The fundamental basis of individual freedom, aside from freedom of speech and of movement, is the freedom to exercise religion, which stems from this gospel verse: ‘Render unto Caesar the things that are Caesar’s, and unto God the things that are God’s.’ (Matthew 22, 21)
Yet while freedom of religion as a political right—a society without it cannot claim to be free—prevents the State from favouring a specific religion or from discriminating against one, it also requires the government to likewise render unto God His due.
In Hungary, the constitution provides for freedom of religion, including the freedom to choose, change, or manifest religions or beliefs, cites ‘the role of Christianity’ in ‘preserving nationhood,’ and values ‘various religious traditions.’ It also prohibits religious discrimination, speech violating the dignity of any religious community, and stipulates the autonomy of religious communities. At the same time, the body politic in Budapest, recognising its responsibility before God, on 15 December 2020, amended its constitution, adding language stating that children must be guaranteed an ‘upbringing based on values stemming from our [Hungary’s] constitutional identity and Christian culture’.
Notwithstanding the oppression of religion during the National Socialist and Soviet takeover of Hungary last century, the right to free worship, a bulwark of Hungarian society, is due to the religious freedom conferred by the Holy Roman Emperor Joseph II (1741-1790).
Many of us who watched the 1984 film Amadeus perhaps see Joseph II, portrayed by Jeffrey Jones, as the ‘musical emperor’. While such a view is not wrong, his legacy goes beyond that.
Certain historians at times remember Joseph II as the one who ‘shook Hungary from its malaise when he inherited the throne from his mother, Maria Theresa’. Others see him as just the opposite, especially in light that in 1784, since Hungarian was spoken by only part of the population of that kingdom, he decreed that its official language of state affairs, Latin, had to be replaced with German. And, although Hungary had been under Habsburg rule since the Battle of Mohács of 1526—when the Ottomans defeated the Hungarians—Joseph refused to take the Hungarian coronation oath, apparently to avoid being constrained by Hungary’s constitution. This was not because he wished to humiliate the Hungarian people, as sustained by some. Rather, he saw the use of the German language as a pragmatic means to facilitate the administration of government. Naturally, many Hungarians interpreted this ruling to be a threat to their culture.
When Joseph first rose to the throne, he launched a vast modernising policy that he had cultivated during his mother’s reign. In fact, some of those reforms, such as consolidating the educational system and organising public health service, were already initiated under Maria Theresa—in Joseph’s time, the General Hospital in Vienna was considered one of the best equipped in Europe.
Despite vehement opposition from the aristocracy and the clergy, he nevertheless pursued reforms that included abolishing serfdom, which granted the peasants the freedom to leave their holdings, marry, and place their children in trades. He also put an end to ecclesiastical censorship and the dissolution of monasteries not engaged in what he saw as useful activities, like teaching or hospital work.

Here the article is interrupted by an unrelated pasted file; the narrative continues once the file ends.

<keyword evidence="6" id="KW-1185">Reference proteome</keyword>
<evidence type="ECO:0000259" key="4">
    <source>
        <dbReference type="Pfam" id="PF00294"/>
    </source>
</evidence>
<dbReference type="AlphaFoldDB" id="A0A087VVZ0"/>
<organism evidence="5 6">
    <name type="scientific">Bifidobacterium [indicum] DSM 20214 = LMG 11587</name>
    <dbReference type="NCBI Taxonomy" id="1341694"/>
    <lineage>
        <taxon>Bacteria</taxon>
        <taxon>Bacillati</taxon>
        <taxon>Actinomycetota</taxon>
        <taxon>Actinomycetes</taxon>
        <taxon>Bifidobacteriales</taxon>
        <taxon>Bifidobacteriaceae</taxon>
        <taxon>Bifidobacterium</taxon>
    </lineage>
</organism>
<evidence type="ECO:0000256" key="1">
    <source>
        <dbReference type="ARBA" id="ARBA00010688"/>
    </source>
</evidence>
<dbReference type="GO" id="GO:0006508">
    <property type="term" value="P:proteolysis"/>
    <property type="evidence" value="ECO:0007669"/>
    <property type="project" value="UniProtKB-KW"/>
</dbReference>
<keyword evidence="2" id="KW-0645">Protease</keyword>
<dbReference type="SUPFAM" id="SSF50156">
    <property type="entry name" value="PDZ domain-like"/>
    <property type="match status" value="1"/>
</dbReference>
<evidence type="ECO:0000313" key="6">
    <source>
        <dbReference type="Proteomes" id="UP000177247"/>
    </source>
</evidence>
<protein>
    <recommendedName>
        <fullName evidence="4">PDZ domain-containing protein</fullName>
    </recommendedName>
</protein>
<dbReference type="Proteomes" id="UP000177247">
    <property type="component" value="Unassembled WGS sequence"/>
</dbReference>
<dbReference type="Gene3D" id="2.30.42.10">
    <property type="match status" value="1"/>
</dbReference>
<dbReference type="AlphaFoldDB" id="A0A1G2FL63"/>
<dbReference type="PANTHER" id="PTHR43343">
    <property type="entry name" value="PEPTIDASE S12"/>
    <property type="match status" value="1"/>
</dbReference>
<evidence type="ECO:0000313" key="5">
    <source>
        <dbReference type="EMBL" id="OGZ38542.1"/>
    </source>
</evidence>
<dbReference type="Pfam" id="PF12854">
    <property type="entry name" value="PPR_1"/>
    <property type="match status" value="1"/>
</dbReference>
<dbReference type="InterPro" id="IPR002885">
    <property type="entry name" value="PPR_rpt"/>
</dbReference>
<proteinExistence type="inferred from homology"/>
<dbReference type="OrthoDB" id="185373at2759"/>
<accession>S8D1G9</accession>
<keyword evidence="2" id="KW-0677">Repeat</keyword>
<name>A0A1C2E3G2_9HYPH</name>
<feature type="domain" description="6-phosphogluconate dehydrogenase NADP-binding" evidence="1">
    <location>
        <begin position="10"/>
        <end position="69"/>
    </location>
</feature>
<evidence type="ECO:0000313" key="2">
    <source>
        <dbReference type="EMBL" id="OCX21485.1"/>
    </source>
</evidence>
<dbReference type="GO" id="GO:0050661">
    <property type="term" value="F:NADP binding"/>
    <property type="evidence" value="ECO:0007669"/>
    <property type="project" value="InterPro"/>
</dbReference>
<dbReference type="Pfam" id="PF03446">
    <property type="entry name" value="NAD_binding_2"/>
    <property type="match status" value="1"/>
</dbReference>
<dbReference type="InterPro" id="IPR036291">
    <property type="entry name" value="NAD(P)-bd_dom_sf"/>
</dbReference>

All this laid the foundation for the economic boom that the Austro-Hungarian Empire would experience in the 19th century.
Yet his watershed moment was when he broke from his mother’s policies and issued the Patent of Toleration in 1781, which granted Protestants and Orthodox Christians full civil rights, and for Jews, freedom of worship.
Maria Theresa, prior, was both violently anti-Semitic and aggressively hostile to Protestants for most of her reign. As late as 1778, in her patent religio aimed at the peasantry, she banned all Lutheran books, laid down that only Catholics could marry, and that only persons certified as being members of a Catholic Church could purchase and own property. And even though she realised that the Empire could not do without the specialist knowledge and capital of Protestant entrepreneurs—she tolerated them but not their faith—in many cases, she had them removed to Hungary or other areas of the Monarchy, so that their economic power was retained for the Habsburg Empire.
Catholics who left the faith were punished, at times by public flogging. Joseph had remarked that such measures were ‘unjust, impious, impossible, harmful and ridiculous’, threatening to resign as his mother’s co-regent if they were not revoked.
Joseph also saw how King Louis XIV’s revocation of the Edict of Nantes (1598), which guaranteed religious freedom and certain rights to Protestants in France, led to the French Revolution
Many of Joseph’s reforms, especially those related to religion, did not have the immediate effect he had hoped for. Part of this was due to opposing aristocrats and clergy who refused to give up their fiefdoms. Another reason was that he went too far and too fast with his new policies, such as abolishing ecclesiastical tribunals, redefining marriage as a civil contract outside the jurisdiction of the Church, reducing the number of holy days, stripping the tithe from the clergy, and ordering seminarians to study in seminaries under government supervision.
Yet his legacy was one that saw the individual as someone who had to be treated equally in a society that did not treat everyone as equals, and not just in Hungary.
 Jonathan Israel, Democratic Enlightenment: Philosophy, Revolution and Human Rights 1750–1790. Oxford, Oxford University Press, 2013, 283.
 Cfr. Joseph T. Stuart, Rethinking the Enlightenment: Faith in the Age of Reason. Manchester, Sophia Press, 2020, 85-92, 95, 102, 104, 110, 117, 146.